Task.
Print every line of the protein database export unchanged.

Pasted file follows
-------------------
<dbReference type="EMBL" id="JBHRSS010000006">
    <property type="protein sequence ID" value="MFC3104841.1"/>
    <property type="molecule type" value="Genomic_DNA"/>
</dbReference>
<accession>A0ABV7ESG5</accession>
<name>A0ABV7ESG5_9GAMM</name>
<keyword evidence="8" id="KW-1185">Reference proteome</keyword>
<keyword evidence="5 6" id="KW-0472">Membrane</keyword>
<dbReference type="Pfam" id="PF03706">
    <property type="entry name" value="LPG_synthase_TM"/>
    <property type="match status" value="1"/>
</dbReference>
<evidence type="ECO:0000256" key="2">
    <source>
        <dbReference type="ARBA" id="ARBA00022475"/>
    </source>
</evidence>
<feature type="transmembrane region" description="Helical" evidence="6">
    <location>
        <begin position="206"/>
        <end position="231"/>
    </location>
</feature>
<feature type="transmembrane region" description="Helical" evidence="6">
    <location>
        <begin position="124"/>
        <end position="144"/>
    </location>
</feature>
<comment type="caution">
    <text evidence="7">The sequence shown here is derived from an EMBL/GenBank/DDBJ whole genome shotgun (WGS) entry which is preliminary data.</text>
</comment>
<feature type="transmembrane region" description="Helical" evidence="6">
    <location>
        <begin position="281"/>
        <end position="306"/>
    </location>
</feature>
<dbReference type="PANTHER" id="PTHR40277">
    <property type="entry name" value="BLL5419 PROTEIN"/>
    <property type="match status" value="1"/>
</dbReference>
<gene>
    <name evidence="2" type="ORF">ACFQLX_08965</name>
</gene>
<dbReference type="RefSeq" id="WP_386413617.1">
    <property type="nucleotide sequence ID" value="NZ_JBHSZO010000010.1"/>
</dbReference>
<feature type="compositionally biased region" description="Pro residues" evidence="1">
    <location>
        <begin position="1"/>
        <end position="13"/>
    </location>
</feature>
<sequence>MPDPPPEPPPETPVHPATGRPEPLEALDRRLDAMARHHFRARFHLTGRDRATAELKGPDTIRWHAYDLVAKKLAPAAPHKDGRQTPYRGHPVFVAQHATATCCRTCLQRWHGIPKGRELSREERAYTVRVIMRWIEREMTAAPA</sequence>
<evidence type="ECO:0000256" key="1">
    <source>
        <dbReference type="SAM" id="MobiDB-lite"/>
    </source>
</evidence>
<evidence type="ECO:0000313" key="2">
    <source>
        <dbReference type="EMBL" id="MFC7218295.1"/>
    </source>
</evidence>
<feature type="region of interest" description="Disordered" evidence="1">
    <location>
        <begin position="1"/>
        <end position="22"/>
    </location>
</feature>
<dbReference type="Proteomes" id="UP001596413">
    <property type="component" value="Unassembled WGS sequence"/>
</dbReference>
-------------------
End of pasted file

<dbReference type="EMBL" id="JBHRSS010000006">
    <property type="protein sequence ID" value="MFC3104841.1"/>
    <property type="molecule type" value="Genomic_DNA"/>
</dbReference>
<accession>A0ABV7ESG5</accession>
<name>A0ABV7ESG5_9GAMM</name>
<keyword evidence="8" id="KW-1185">Reference proteome</keyword>
<keyword evidence="5 6" id="KW-0472">Membrane</keyword>
<dbReference type="Pfam" id="PF03706">
    <property type="entry name" value="LPG_synthase_TM"/>
    <property type="match status" value="1"/>
</dbReference>
<evidence type="ECO:0000256" key="2">
    <source>
        <dbReference type="ARBA" id="ARBA00022475"/>
    </source>
</evidence>
<feature type="transmembrane region" description="Helical" evidence="6">
    <location>
        <begin position="206"/>
        <end position="231"/>
    </location>
</feature>
<feature type="transmembrane region" description="Helical" evidence="6">
    <location>
        <begin position="124"/>
        <end position="144"/>
    </location>
</feature>
<comment type="caution">
    <text evidence="7">The sequence shown here is derived from an EMBL/GenBank/DDBJ whole genome shotgun (WGS) entry which is preliminary data.</text>
</comment>
<feature type="transmembrane region" description="Helical" evidence="6">
    <location>
        <begin position="281"/>
        <end position="306"/>
    </location>
</feature>
<dbReference type="PANTHER" id="PTHR40277">
    <property type="entry name" value="BLL5419 PROTEIN"/>
    <property type="match status" value="1"/>
</dbReference>
<gene>
    <name evidence="2" type="ORF">ACFQLX_08965</name>
</gene>
<dbReference type="RefSeq" id="WP_386413617.1">
    <property type="nucleotide sequence ID" value="NZ_JBHSZO010000010.1"/>
</dbReference>
<feature type="compositionally biased region" description="Pro residues" evidence="1">
    <location>
        <begin position="1"/>
        <end position="13"/>
    </location>
</feature>
<sequence>MPDPPPEPPPETPVHPATGRPEPLEALDRRLDAMARHHFRARFHLTGRDRATAELKGPDTIRWHAYDLVAKKLAPAAPHKDGRQTPYRGHPVFVAQHATATCCRTCLQRWHGIPKGRELSREERAYTVRVIMRWIEREMTAAPA</sequence>
<evidence type="ECO:0000256" key="1">
    <source>
        <dbReference type="SAM" id="MobiDB-lite"/>
    </source>
</evidence>
<evidence type="ECO:0000313" key="2">
    <source>
        <dbReference type="EMBL" id="MFC7218295.1"/>
    </source>
</evidence>
<feature type="region of interest" description="Disordered" evidence="1">
    <location>
        <begin position="1"/>
        <end position="22"/>
    </location>
</feature>
<dbReference type="Proteomes" id="UP001596413">
    <property type="component" value="Unassembled WGS sequence"/>
</dbReference>